In the novel As I Lay Dying, the central character is the dying matriarch of the Bundren clan, and she is presented as the center of the life of the family in a number of different ways. She represents Faulkner's view of how strong women hold a family together. Albert J. Guerard sees Faulkner as at least partially a misogynist (Guerard 69), but Faulkner's Addie, for instance, is not painted so darkly and is both appealing and repellant at the same time. The fragmented technique of the book, with multiple points of view represented, only emphasizes how central Addie is, since she is the primary issue for every member of her family. Her death and burial marks a turning point for the family as a group and for every member of the family as an individual, and they reflect on what she means to them. In addition, Faulkner includes a number of narrators who are not Bundrens and who offer therefore a more objective view of Addie and the family. Addie's life is a reminder of the secondary place women hold in society at large and how they make up for it, for good or ill, by taking a central place in the family. In Addie's case, she uses violence and anger as a way of making people recognize that she is alive, though in the end she also sees the need to do something else to make it clear that she had existed.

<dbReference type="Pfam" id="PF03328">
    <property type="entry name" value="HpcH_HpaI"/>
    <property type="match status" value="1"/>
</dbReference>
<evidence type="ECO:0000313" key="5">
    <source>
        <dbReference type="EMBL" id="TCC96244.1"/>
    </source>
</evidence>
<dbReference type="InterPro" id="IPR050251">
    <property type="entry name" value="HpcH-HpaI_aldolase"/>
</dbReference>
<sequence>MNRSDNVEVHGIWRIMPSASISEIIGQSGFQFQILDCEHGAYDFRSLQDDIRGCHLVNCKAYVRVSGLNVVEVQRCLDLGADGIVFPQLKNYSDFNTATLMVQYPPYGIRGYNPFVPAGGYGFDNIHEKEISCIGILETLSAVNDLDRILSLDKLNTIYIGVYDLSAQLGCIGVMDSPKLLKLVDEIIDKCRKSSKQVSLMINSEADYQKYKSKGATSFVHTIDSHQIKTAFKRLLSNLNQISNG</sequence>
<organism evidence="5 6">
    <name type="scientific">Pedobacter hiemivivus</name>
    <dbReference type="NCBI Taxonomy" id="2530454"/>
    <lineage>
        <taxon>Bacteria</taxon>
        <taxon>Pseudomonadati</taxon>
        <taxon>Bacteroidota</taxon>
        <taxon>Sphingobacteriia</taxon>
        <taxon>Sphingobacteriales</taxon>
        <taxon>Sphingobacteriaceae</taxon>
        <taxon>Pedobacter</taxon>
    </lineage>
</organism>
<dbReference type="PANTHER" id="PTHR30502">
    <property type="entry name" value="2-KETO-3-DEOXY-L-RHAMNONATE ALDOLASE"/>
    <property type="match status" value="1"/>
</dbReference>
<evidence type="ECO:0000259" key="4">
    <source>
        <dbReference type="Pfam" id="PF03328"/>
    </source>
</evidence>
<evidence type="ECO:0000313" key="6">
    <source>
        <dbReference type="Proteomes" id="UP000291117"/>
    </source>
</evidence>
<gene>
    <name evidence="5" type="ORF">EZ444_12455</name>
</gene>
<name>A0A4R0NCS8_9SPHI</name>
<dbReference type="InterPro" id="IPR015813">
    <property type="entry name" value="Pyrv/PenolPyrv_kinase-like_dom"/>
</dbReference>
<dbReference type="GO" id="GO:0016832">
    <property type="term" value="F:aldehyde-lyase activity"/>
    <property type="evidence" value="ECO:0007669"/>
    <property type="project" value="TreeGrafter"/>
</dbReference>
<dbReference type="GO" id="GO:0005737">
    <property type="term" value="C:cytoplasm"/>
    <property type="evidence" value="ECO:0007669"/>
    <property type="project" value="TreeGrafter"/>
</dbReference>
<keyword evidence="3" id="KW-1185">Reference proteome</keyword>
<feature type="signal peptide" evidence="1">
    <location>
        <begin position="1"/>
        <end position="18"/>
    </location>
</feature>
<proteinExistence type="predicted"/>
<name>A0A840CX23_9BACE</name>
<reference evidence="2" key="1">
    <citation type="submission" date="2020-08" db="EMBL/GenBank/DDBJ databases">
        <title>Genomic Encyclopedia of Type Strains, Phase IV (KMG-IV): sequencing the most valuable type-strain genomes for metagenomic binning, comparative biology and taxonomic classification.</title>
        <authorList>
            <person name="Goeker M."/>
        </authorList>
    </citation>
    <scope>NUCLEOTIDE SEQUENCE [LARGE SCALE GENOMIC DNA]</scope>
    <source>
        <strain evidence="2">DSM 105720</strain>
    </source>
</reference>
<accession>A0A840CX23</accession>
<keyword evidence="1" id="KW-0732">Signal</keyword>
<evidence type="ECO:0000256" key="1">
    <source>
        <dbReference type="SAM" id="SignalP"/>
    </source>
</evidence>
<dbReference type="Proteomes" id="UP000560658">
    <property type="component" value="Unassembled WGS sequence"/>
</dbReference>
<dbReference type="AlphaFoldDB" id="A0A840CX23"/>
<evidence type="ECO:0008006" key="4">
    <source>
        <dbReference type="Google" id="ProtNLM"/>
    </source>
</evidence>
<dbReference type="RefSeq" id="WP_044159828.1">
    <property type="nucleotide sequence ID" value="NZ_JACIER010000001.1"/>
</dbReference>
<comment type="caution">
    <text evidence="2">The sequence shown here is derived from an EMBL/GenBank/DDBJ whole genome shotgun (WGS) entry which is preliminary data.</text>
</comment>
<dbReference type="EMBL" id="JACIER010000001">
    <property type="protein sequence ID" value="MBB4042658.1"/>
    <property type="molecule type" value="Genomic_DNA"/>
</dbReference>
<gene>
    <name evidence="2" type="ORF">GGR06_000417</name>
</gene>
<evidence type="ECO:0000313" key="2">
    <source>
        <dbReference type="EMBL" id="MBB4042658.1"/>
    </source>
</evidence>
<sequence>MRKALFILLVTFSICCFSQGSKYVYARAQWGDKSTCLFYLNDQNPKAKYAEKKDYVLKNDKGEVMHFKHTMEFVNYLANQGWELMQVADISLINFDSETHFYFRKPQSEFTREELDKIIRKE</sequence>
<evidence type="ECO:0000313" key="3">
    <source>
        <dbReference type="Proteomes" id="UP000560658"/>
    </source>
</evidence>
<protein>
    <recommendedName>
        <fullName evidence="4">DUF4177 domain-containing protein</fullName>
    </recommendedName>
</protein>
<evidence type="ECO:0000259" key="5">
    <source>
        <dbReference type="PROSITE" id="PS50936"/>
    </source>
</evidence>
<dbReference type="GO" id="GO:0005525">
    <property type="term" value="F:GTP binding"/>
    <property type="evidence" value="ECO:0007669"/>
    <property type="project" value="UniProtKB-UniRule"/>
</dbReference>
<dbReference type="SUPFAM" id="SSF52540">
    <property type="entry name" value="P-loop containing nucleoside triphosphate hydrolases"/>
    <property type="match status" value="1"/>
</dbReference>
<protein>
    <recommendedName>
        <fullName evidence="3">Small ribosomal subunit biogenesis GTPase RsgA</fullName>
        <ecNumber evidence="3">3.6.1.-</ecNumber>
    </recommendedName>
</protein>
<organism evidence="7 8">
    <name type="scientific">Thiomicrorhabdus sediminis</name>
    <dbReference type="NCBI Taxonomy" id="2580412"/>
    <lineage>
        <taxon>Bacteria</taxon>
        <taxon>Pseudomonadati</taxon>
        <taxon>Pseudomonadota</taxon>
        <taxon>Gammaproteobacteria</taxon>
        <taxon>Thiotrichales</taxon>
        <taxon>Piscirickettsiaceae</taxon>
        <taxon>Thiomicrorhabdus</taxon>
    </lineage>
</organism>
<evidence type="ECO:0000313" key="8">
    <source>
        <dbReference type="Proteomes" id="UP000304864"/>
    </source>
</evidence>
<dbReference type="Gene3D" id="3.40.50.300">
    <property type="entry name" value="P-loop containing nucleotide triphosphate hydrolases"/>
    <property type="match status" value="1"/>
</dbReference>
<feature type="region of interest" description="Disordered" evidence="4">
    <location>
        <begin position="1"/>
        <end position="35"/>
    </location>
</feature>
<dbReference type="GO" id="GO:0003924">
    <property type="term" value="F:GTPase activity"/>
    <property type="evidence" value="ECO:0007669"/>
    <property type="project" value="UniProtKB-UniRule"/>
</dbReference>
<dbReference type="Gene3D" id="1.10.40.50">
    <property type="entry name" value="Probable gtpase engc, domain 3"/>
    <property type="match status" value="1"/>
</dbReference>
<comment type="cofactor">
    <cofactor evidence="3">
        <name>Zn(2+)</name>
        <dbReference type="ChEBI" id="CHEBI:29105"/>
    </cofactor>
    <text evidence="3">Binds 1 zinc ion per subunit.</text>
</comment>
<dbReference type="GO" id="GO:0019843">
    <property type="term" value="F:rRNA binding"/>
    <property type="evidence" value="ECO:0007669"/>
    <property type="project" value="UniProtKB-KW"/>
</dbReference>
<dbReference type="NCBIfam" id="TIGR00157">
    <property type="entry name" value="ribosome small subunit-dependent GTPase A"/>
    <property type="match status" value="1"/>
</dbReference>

As she faces death, Addie remembers her youth and both the hope she once had and the loss of that hope as she faced the reality of her life:
Dying, Addie remembers her youth. Always she had searched for a relation with people by which to impress her will; at no point did her energy find full release. . . Hard, single-minded, intolerant, Addie is one of those Faulknerian characters concerning whom one finds little to admire except their utter insistence upon taking and struggling with life until the end (Howe 177).
Only one section in the novel is actually narrated by Addie, and this section occurs about halfway through t...